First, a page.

(Phys.org)—Can Intel possibly reduce the energy consumption of its processors by 41 percent? Intel is working on it and the result will be Haswell, its next generation of processors, and the key topic of discussions at next week's Intel Developer Forum in San Francisco. Intel's strategic roadmap is a power-reduction roadmap, where Intel hopes to make a difference in the brand behind computers that are thinner, lighter and stay on longer without needing a recharge. The next-generation processor chips will be officially unveiled at the IDF and professionals will judge for themselves whether this means a new day in Intel's ability to compete against competitors in mobile devices and tablets.
Haswell represents a new microarchitecture onto the existing 22nm manufacturing process used in Ivy Bridge. Intel says this fourth iteration will have improved security. The biggest talking point, though, is lower energy consumption.
With Haswell, Intel has dropped the energy usage of the chip to 10 watts, down from 17 watts used by Ivy Bridge. The Verge details what the talk is about in Haswell's "ten-watt TDP." Thermal design point (TDP) has to do with the amount of cooling needed to dissipate a chip's heat. Intel's Ivy Bridge processors have a 17W TDP.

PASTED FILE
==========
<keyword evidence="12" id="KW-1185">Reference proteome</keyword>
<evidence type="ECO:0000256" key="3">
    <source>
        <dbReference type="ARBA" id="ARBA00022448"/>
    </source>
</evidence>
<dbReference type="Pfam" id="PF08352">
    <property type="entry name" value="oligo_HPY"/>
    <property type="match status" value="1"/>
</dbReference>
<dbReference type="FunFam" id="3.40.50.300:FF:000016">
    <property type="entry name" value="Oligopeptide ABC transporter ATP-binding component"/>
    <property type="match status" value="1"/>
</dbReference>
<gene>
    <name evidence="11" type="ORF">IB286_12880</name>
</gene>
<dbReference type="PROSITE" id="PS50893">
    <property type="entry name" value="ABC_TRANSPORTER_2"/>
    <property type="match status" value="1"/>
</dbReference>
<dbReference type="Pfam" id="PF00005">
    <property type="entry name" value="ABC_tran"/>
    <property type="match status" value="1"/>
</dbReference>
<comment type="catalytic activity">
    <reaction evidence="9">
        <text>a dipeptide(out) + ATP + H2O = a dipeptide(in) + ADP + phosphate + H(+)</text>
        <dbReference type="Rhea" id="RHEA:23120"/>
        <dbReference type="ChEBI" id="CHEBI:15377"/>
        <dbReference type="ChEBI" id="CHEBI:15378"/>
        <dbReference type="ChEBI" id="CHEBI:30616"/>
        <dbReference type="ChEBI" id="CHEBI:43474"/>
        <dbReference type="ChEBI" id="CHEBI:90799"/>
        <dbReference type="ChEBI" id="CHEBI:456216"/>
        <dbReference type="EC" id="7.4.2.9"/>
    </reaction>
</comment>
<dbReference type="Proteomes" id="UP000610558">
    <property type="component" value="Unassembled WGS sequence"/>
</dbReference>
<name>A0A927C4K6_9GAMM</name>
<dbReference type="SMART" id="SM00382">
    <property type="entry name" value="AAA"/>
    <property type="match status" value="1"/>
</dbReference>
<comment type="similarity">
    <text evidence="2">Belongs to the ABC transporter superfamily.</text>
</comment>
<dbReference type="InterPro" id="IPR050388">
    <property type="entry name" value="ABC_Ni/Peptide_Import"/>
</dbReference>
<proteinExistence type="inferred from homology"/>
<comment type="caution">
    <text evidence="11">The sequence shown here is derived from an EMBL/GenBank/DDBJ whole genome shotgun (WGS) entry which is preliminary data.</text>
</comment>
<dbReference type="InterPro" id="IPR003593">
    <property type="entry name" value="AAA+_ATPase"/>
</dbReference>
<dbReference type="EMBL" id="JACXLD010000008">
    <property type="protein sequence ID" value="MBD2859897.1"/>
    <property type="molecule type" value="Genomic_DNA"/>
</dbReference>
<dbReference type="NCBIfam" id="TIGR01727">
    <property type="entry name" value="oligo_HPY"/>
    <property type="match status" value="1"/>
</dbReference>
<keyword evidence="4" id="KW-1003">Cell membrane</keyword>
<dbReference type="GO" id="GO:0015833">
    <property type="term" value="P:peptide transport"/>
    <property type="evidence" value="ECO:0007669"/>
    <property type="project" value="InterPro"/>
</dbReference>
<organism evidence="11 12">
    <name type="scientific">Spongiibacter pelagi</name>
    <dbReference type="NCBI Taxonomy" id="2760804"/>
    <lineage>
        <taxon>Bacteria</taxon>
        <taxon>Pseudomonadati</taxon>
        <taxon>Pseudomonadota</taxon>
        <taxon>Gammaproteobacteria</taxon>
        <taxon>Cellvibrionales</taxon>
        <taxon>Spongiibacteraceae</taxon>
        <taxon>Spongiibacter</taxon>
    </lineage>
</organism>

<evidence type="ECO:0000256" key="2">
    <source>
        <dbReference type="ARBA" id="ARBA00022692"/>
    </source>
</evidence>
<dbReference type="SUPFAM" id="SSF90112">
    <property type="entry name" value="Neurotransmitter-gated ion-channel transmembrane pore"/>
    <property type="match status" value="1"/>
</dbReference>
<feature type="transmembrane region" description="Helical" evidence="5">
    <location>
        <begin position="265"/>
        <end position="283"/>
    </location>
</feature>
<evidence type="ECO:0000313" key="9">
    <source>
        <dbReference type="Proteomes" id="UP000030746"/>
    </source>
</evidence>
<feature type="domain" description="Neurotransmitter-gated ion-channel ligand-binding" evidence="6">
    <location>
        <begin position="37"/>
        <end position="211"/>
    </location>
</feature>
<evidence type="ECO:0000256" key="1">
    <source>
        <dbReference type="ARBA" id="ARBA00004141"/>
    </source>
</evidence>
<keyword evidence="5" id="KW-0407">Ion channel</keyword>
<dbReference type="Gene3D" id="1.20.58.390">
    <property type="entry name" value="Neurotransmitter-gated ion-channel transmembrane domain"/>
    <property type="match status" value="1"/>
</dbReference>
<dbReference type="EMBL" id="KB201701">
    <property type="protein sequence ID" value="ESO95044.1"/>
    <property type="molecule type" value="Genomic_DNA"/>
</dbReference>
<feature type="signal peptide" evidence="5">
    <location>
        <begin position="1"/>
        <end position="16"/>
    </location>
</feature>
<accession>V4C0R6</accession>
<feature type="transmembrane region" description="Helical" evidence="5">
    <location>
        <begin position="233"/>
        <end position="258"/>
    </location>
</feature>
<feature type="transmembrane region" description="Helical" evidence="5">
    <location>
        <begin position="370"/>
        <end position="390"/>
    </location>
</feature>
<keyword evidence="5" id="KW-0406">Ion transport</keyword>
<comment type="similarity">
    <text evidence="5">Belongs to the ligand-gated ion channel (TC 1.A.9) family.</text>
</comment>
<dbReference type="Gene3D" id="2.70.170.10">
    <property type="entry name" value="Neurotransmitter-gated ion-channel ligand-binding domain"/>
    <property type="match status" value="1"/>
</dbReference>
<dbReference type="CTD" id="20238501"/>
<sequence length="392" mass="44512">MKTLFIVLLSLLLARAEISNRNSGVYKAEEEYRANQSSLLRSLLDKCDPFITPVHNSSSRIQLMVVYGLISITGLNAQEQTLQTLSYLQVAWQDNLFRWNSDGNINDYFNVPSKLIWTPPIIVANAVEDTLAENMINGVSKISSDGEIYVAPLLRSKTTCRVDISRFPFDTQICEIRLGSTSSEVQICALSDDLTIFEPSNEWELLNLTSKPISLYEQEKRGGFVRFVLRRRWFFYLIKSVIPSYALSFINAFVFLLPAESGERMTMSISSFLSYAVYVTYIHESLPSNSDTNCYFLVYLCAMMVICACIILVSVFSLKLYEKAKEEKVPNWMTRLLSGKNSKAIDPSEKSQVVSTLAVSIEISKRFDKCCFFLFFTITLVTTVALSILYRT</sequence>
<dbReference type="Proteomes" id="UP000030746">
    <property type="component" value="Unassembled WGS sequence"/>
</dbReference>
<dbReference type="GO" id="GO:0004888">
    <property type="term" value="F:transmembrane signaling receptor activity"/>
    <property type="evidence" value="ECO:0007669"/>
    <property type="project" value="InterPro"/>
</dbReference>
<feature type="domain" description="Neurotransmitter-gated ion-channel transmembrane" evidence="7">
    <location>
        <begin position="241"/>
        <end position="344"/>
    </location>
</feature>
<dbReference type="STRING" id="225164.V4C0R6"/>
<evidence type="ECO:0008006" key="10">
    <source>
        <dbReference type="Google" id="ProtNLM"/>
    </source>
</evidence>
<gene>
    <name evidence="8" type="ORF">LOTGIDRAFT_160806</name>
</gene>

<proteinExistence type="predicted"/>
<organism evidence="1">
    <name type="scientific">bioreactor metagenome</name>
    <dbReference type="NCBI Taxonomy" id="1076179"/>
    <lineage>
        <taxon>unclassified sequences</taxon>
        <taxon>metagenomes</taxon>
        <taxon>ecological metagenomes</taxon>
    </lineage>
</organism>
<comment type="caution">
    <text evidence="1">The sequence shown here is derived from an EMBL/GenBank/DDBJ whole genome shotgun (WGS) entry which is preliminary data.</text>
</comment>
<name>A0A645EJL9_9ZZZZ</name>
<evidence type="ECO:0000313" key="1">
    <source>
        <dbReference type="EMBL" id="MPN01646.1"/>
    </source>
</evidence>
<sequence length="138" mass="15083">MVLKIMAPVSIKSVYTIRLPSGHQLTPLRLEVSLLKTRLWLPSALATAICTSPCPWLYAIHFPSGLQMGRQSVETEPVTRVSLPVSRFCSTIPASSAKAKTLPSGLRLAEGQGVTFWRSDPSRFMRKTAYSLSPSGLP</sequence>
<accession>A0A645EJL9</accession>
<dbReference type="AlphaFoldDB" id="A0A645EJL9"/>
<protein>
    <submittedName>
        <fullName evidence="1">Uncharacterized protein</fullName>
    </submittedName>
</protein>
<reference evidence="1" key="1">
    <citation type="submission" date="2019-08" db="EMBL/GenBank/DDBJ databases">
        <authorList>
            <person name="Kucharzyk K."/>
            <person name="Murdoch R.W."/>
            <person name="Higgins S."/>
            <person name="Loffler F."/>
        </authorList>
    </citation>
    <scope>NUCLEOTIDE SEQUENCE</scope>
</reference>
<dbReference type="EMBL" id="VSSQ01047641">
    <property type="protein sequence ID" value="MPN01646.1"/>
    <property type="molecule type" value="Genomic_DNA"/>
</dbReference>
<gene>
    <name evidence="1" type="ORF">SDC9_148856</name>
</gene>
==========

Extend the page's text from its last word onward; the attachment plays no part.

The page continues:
With the lower energy consumption comes the benefit that ultrabooks and laptops will have a longer battery life on a yet thinner form. In the consumer marketplace, this is a requisite if Intel wants to compete in a demanding user experience that already knows the pleasures of carrying lightweight tablets and app-loaded smartphones rather than back-straining laptops for basic tasks on the run. Haswell's promise could translate into lighter-weight ultrabooks with practically all-day better life. Reports say Haswell-powered devices will likely carry less obtrusive fans along with the thinner form factor compared to current ultrabooks.
Intel partners may see the first Haswell CPUs in Q4 of this year. Consumer products using Haswell-based CPUs will be available next year.
Inside Intel, the more noise about Haswell the more opportunity for Intel to drown out the disappointed sighs from investors over reduced revenue estimates. The cuts are attributed to poor economies in Europe, the United States and China, as well as to enfeebled demand for PCs against the growing popularity of mobile devices.
Intel supplies processors for more than 80 percent of the world's computers but has to be restive over the fact that competition has done better in porting their technologies over to smartphones and tablets. Those products are typically powered by chip designs licensed by ARM. A principal reason that competition has done better than Intel in the mobile market rests in energy-efficient processors.
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